It also includes British Dependent Territories and British Overseas citizens. Up to and including 2003 Malta and Cyprus are included in the New Commonwealth grouping. For 2004, the year of accession, they are included in the EU. Malta and Cyprus are members of both the Commonwealth and the European Union from May 2004 onwards. However, for estimation purposes they have only been included in the EU grouping for 2004 onwards.
The Old Commonwealth statistical grouping consists of four countries: Australia, Canada, New Zealand and South Africa.
The PBS is a rationalisation of immigration control processes for people coming into the UK for the purposes of work or study who are not EEA or Swiss nationals. Entries are classed into five tiers. Tier 1 is for highly skilled workers. Tier 2 is for skilled workers with a job offer. Tier 3 is low skilled workers – this entry route is currently suspended. Tier 4 is for students and Tier 5 is for youth mobility and temporary workers.
Standard error is an estimate of the margin of error associated with a sample survey.
The following are URL links to the products underlying this report, or otherwise associated with the co-ordinated migration release of 23 February 2012. The department releasing each product is indicated.
The User Information (137.2 Kb Pdf) sheet includes guidance on comparing the data sources, and quality information (ONS)
Provisional Long-Term International Migration, year ending June 2011 (ONS)
Labour Market Statistics February 2011 (ONS). This includes estimates of the number of people in employment in the UK by country of birth and nationality.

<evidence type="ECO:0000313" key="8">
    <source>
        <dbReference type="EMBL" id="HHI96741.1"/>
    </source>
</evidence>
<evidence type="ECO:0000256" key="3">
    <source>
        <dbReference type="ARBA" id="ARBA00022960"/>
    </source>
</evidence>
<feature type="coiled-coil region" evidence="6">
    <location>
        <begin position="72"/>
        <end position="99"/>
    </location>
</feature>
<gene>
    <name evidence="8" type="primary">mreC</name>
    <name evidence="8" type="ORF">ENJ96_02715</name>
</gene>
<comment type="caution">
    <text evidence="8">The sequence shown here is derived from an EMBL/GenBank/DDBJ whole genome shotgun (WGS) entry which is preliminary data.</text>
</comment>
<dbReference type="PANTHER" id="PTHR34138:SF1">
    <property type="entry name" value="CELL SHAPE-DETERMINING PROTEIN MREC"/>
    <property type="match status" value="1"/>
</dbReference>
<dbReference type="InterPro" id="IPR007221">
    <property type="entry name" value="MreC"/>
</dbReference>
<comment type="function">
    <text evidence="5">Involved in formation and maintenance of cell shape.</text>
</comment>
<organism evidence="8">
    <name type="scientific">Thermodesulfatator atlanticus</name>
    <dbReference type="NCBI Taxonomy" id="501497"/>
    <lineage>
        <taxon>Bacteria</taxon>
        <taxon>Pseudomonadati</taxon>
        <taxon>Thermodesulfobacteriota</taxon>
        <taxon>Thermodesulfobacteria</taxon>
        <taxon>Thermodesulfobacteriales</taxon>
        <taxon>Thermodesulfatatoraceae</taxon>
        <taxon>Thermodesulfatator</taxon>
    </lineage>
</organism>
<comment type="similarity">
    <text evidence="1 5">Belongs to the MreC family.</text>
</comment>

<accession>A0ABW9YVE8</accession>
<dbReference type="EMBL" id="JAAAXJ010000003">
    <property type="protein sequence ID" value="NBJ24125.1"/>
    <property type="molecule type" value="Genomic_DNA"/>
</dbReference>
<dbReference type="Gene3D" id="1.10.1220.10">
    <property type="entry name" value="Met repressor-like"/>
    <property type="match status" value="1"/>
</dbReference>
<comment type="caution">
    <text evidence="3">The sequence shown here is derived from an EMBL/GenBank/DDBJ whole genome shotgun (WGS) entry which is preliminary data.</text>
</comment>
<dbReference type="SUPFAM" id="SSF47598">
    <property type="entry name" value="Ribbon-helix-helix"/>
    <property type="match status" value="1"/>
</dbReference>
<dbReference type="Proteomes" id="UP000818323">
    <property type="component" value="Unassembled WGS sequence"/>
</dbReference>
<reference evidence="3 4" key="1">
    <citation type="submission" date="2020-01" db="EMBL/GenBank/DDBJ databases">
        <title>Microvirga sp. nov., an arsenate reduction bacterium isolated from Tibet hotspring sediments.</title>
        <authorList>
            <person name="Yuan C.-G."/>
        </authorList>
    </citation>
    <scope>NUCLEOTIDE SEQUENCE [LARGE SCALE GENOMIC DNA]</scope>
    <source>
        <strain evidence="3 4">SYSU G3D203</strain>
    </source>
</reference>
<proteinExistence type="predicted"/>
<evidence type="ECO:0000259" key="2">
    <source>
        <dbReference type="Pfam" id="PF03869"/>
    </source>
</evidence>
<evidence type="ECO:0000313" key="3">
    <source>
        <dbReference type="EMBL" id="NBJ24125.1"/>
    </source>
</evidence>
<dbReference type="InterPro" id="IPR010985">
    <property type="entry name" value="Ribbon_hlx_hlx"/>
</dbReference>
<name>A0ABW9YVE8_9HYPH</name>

The quarterly migration release dates in 2012 are:
Thursday 24 May
Thursday 30 August
Thursday 29 November
The final long-term international migration figures for the calendar year 2011 will be published in November 2012.
Details of the policy governing the release of new data are available from the media office
Issued by: Office for National Statistics, Government Buildings, Cardiff Road, Newport NP10 8XG
Next publication: 24 May 2012
Statististical contact / queries:
Name Sarah Crofts
Telephone: Migration Statistics Unit (general enquiries) 01329 444097
The Migration Statistics Quarterly Report is produced in partnership with the Home Office and the Department for Work and Pensions (DWP).
It also incorporates data supplied by the National Records of Scotland (NRS) and the Northern Ireland Statistics and Research Agency (NISRA).
National Statistics are produced to high professional standards set out in the Code of Practice for Official Statistics. They undergo regular quality assurance reviews to ensure that they meet customer needs. They are produced free from any political interference.
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Details of the policy governing the release of new data are available by visiting www.statisticsauthority.gov.uk/assessment/code-of-practice/index.html or from the Media Relations Office email: email@example.com
These National Statistics are produced to high professional standards and released according to the arrangements approved by the UK Statistics Authority.